Sharing the ups and downs during her preparation journey, Ketki says “All I needed was a disciplined routine to practise. However, this period has been a roller-coaster ride. There were days when I felt low and unsure of my chances or when I could not study well and did not know what to do. At such times, I needed a mentor who could not only motivate me but also guide me through difficulties.”

  • Reema Bhagia

    Exam score : 98.05 percentile

    Reema Bhagia: IIM Ahmedabad batch 2017-19, CAT 2016 : 98.05 percentile

    PR & Communications professional

     

    After completing graduation in Media and Communications from Symbiosis Institute of Media and Communications, Reema joined Rediffusion Wunderman, an advertising company, where she worked on their largest client - Audi India for 16 months; the first ten months as a Project Executive, the next six as a Senior Account Executive, after being awarded a double promotion. Besides being an avid reader, she is also an adventure sports enthusiast, having jumped off the world’s highest commercial bungee - Macau Tower at 233 meters.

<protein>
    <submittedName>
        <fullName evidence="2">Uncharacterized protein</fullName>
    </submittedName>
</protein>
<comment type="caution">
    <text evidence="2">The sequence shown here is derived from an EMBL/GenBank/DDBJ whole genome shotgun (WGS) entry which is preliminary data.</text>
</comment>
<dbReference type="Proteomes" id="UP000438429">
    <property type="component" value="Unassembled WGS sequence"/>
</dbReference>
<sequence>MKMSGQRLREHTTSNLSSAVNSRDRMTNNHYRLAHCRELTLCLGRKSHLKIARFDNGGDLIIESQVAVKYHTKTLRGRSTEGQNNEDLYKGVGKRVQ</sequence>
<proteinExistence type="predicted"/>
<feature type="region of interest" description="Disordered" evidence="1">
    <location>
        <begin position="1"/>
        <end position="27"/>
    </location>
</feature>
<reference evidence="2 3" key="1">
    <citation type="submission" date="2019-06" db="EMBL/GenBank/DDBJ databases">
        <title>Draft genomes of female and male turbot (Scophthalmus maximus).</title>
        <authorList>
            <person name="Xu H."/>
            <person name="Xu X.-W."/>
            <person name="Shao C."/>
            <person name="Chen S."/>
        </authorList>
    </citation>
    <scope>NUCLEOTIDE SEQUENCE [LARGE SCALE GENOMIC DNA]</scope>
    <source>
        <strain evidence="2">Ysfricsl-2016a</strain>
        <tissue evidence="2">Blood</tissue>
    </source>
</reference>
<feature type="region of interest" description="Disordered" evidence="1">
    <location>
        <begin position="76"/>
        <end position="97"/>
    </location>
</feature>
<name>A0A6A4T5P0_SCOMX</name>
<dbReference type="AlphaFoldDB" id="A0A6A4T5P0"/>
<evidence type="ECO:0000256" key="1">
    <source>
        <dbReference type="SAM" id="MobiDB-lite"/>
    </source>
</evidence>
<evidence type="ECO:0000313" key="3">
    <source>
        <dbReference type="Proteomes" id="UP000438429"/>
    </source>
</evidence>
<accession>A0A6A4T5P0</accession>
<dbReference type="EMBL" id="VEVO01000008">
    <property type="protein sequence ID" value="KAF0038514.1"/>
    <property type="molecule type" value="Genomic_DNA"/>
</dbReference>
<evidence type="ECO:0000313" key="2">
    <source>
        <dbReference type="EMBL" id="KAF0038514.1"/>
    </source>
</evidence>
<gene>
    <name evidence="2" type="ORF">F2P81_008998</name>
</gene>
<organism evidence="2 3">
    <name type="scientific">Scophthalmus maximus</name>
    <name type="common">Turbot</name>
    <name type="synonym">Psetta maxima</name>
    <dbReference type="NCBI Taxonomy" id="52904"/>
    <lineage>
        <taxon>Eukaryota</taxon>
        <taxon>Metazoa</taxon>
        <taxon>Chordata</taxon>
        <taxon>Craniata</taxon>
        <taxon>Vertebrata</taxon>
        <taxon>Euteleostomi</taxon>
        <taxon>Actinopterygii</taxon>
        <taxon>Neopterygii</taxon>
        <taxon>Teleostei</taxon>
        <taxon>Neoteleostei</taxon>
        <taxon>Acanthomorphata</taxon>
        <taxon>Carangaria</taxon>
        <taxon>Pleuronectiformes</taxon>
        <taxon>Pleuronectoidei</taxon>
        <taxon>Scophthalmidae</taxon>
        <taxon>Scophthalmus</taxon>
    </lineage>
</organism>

Dancing since she was a child, she is trained in contemporary, jazz, and improvisational dance at Dance Inc India. She aspires to use the knowledge gleaned at IIMA to start a holistic health & wellness company.

  • Madhur Mehta

    Exam score : 96.65 percentile

    An inspiration for non engineers and for Symbiosis B-school aspirants, Madhur Mehta has done his Bachelors in Pharmacy. He is a consistent performer. He scored 88.31% in 10th Std; 76.85% in 12th Std and 7.62 CPI in B.Pharma.  Madhur not only cracked SNAP 2016 with 99.23 percentile but also scored 96.65 percentile in CAT 2016; 214 in NMAT 2016 and 99 percentile in MICAT. Despite receiving calls from other B-schools, he preferred Symbiosis Pune as it was his dream B-school.